The leading enterprises continue to drive digital transformation and are modernizing their data architecture to take advantage of the many economic and functional benefits enabled by the cloud. While the move to the cloud is making companies more competitive, lean and nimble, many technical teams are concerned about the complexities and business risks associated with large scale data migrations.
Join technical experts from Infosys and WANdisco as they share technical insights about the risks and costs associated with large scale data migrations. Learn how technical teams can avoid these business risks by leveraging a LiveData approach using WANdisco solutions, and how Infosys and WANdisco have recently worked together on behalf of a global retailer on a successful 3.5 petabyte business-critical data migration project, completing it in 72 days with minimal business disruption and zero data loss.
– Hello everybody, this is Paul-Scott Murphy from WANdisco. I’m gonna be presenting to you to today with Mada from Infosys on Managing the Business Risks of Large-scale Hadoop Migrations.
So the agenda for the conversation will really be talking through some of the drivers that organizations are faced with in cloud migration. We’ll be talking specifically about the challenges that emerge from that with large-scale data migrations, what we refer to as the data migration gap. The risks and technical challenges that emerge at scale differ from those for small scale environments, so we really wanna give a clear understanding of what those are. We’ll make reference to industry studies, and the technical approaches that WANdisco takes to resolving those challenges with we call our LiveData platform. Mada will talk in specific detail about the application of this technology, along with the processes and blueprints that Infosys provides to lend their expertise to large-scale data migration, and make reference as well to a case study for a U.S. retailer that’s taken this approach for a hugely successful migration of multiple petabytes of data in the Azure cloud environment. So we’ll talk through the technical details behind that and give you a really clear understanding of how this applies in environments a platform such as the Databricks platform are in constant use for analytics infrastructure. So with that, I’ll hand over to Mada to explain Infosys’ role in our partnership. – Let me start with reinforcing the importance of migration and modernization in any enterprise’s journey.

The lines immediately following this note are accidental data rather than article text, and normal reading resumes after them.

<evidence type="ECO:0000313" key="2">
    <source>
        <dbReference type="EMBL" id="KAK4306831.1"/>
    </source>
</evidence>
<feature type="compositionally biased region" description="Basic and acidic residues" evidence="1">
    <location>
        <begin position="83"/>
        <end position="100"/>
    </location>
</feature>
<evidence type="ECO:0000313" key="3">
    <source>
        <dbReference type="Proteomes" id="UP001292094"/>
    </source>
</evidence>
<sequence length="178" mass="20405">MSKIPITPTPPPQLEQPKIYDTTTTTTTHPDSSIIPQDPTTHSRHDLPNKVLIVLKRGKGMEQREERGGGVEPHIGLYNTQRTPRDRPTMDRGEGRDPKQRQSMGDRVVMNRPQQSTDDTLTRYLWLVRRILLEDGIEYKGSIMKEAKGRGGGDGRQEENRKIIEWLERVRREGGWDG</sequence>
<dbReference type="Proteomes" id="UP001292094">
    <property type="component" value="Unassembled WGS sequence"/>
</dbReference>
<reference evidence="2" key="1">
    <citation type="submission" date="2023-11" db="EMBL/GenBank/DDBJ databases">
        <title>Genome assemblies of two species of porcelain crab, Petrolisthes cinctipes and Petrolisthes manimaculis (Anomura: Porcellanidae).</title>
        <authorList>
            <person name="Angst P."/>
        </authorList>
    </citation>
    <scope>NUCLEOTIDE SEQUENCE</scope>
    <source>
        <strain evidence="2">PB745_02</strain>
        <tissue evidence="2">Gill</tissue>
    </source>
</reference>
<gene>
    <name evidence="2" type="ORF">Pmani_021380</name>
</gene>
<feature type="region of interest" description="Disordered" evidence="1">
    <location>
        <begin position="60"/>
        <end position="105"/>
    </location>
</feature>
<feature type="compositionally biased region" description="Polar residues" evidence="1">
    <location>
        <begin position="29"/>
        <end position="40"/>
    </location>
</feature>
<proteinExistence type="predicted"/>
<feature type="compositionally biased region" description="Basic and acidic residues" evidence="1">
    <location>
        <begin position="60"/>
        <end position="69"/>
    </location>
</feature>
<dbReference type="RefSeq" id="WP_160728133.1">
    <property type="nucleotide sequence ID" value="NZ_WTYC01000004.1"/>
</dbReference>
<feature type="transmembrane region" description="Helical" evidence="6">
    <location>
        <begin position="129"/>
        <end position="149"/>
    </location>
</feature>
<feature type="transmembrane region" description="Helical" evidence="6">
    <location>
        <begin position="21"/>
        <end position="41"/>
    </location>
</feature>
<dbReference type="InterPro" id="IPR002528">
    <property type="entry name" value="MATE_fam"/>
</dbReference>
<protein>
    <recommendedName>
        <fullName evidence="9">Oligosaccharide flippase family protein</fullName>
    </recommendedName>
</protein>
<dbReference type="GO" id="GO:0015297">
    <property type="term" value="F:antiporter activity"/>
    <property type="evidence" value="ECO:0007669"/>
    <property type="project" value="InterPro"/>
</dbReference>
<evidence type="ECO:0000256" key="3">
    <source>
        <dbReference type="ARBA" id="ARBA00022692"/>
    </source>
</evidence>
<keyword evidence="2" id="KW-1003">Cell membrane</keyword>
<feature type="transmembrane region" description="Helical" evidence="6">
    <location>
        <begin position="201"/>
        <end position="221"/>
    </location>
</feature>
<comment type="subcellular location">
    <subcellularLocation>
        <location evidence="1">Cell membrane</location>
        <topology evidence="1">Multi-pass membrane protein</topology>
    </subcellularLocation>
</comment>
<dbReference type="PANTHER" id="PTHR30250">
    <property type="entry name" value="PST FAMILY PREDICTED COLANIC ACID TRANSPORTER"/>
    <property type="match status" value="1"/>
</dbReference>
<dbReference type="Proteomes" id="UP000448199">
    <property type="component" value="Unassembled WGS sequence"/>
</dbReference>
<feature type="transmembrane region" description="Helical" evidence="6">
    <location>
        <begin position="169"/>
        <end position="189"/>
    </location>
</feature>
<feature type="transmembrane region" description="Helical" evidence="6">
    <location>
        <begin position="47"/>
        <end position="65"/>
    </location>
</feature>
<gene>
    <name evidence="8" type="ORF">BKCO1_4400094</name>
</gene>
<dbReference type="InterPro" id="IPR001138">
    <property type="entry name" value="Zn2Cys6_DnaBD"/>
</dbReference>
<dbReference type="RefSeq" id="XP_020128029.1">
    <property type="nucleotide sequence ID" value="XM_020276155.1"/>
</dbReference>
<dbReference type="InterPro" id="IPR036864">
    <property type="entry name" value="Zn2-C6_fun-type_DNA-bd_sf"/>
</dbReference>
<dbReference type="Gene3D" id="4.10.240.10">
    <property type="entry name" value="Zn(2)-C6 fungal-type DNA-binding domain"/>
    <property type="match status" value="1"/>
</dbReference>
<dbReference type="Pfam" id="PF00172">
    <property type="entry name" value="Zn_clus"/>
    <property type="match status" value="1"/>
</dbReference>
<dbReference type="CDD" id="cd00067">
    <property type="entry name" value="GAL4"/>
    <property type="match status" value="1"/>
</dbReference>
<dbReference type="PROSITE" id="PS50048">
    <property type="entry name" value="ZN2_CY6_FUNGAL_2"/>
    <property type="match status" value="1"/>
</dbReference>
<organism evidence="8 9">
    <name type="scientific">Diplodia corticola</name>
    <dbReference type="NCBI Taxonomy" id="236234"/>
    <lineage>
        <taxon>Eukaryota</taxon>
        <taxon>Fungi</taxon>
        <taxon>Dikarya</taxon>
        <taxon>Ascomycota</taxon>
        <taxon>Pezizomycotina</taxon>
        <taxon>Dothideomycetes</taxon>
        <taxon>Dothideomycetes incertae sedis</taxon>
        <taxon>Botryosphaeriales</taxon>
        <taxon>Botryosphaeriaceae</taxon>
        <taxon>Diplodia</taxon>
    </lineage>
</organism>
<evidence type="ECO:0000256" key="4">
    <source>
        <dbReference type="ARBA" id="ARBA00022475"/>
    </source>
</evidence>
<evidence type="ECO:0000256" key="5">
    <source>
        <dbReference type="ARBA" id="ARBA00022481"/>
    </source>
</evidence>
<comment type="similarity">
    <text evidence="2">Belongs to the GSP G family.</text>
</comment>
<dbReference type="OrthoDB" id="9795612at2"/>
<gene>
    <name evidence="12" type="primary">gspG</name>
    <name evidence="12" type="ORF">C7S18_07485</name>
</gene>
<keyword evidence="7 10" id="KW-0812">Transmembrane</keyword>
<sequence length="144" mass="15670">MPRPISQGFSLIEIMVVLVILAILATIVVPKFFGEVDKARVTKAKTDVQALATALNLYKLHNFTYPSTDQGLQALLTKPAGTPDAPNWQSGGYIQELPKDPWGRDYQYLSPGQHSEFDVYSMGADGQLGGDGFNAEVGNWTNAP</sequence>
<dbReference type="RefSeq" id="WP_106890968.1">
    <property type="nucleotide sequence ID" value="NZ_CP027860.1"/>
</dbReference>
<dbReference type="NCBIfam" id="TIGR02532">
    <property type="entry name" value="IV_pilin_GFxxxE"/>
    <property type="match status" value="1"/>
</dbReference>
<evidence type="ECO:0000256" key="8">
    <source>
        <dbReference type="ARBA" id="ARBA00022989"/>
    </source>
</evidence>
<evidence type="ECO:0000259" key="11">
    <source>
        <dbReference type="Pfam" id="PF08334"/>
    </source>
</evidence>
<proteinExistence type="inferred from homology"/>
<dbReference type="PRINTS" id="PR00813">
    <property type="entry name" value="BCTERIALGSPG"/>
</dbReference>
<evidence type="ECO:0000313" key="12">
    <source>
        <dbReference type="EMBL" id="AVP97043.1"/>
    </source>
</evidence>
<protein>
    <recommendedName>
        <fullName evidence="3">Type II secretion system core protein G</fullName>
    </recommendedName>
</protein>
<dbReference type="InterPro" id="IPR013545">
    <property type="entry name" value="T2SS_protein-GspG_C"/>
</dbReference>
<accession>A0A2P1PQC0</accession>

You know, what our vision for any enterprise which is data oriented is for them to become what we call a live enterprise where, you know, everything is alive. It feels like an entity which is like any other living thing. The foundation for this is absolutely the modernization journey, including migration to the cloud that takes place and it’s (mumbles) it’s an imperative for any enterprise. And the challenges though are the fact that data applications are no more tier two. Applications in most enterprises, they are tier one, they have huge volumes, even compared to a few years ago. That makes this a little challenging for us to do migration the old-fashioned way.
What happens when you have a large volume of data, the processes and tools that we use for this, for solving this, when the scale was smaller in the gigabytes and low terabytes is these tools and process fail.
We have done a lot of migrations over the years. As the scale grew, the processes and technologies that we use for this do have to keep pace with it, and that is due to the fact that outages are unacceptable. You know, if we have to be down for days at a time that wouldn’t be acceptable to most of our customers. Applications need to keep on moving while the migration is taking place. And the scale of the migration would further compound that challenge, and this is where we have brought together the technology from WANdisco’s LiveData platform and the processes and techniques that we use at Infosys, to do this in a seamless, painless way for our customers, and launching them toward success in their journey to become live enterprise. That’s it, hand it over to Paul to talk more about what technology we use under the hood and talk to us more about that. – Thanks very much, Mada.
WANdisco plays a role in large-scale data migrations that’s very specific to the challenges that emerge when data exists at scale. He’s already made reference to the fact that the continued operation of applications is critical for many organizations looking to migrate to cloud infrastructure, perhaps to modernize their application and analytics platform, maybe from an on-premises Hadoop environment to using Spark and Databricks in the cloud. But there are many other reasons for migration as well. So really what we refer to as the data migration gap is how you go about answering that question of the challenges that emerge with data at scale. How do you migrate potentially petabytes or exabytes of what’s increasingly becoming business critical information, without causing disruption to the applications and platforms that take advantage of those data sets? Ensuring data consistency between environments, as well, so that you can guarantee your data are available in the form you need at the outcome of your migration, can be important for that. So WANdisco refers to this, as I said before, as the data migration gap.